On November 12, 2013, the United States District Court for the Northern District of California is scheduled to commence a limited damages retrial in the first Apple v. Samsung case for the purpose of redetermining damages with respect to 13 of the 28 accused products. That's what Judge Lucy Koh ordered on April 29, 2013. There was a caveat: Samsung was allowed to bring another motion for a stay (the first one was denied) based on progress in its efforts to have the United States Patent and Trademark Office invalidate a couple of patents-in-suit. But with the asserted claim of the rubber-banding patent having been confirmed last month and other reexaminations being far behind, prospects for a stay are not too bright.
Samsung is now trying to get the case schedule vacated, presumably in order to have the limited retrial postponed. In the event of a postponement, there would be more time for other reexamination requests (particularly the one relating to the '915 pinch-to-zoom API patent) to yield results that could persuade Judge Koh to stay the case. Samsung argues that Apple has violated the court's orders concerning its damages claim at the retrial by presenting a "vastly greater" damages claim, and says a new case management conference must be held now. Apple told Samsung in no uncertain terms that it was going to oppose such a motion.
Before we go into more detail, here's the passage that talks about Apple claiming vastly greater damages (than the ones the first jury awarded in August 2012):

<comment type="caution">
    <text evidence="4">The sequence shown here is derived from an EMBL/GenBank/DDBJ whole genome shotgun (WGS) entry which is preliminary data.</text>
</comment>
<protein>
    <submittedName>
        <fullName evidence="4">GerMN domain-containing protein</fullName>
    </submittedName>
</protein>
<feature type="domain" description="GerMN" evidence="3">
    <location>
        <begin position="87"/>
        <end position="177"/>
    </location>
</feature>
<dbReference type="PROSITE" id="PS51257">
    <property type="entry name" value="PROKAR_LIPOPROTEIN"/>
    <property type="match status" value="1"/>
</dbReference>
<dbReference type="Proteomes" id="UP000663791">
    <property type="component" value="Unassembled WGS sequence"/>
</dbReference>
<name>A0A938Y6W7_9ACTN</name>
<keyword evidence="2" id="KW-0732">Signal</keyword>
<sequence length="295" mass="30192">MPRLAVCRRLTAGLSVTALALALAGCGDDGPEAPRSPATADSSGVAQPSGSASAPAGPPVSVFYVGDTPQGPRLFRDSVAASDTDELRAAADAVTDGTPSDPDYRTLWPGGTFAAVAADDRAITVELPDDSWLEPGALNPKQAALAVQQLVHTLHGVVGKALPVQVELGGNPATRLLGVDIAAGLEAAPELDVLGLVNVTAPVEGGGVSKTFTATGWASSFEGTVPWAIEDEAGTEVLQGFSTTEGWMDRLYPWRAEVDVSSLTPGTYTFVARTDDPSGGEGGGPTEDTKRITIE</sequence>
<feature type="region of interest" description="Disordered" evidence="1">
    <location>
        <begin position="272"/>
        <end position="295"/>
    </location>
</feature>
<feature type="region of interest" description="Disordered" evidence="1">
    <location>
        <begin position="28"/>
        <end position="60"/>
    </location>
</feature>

Let's do a recap of the procedural context -- especially because most of the articles that appeared on this damages issue got the most basic facts wrong (and/or quoted experts who were off base).
On August 24, 2012 a jury awarded Apple damages of $1.05 billion (in the aggregate of 28 accused products). This was roughly 40% of the amount Apple was seeking. The jury agreed with Apple on almost all infringement and validity questions, but it awarded only about 40% of the damages claim the court had allowed Apple to present at trial. Most people were so impressed with the billion-dollar figure that they thought Apple had prevailed all the way. Still, this was just 40% of what Apple, with permission from the court, had demanded.
Samsung challenged the verdict on a variety of grounds. And Apple challenged the few aspects of the verdict that weren't favorable to it. But Judge Koh upheld almost all of the jury's liability-related findings, which was great for Apple. After her rulings on the parties' motions for judgment as a matter of law (JMOL) in January, the list of intellectual property rights deemed valid and infringed was the same. Changes only related to patents with respect to which there was no liability finding either way.
Some media reports mistakenly said that her JMOL ruling upheld the billion-dollar verdict. If her JMOL decisions had changed anything about liability, then the verdict (which awarded damages on a per-product basis as opposed to a product/patent matrix) would have been vacated. But the fact that she didn't change the list of valid and infringed IPRs wasn't the end of the story. Samsung had challenged not only the basis for damages but also the amount.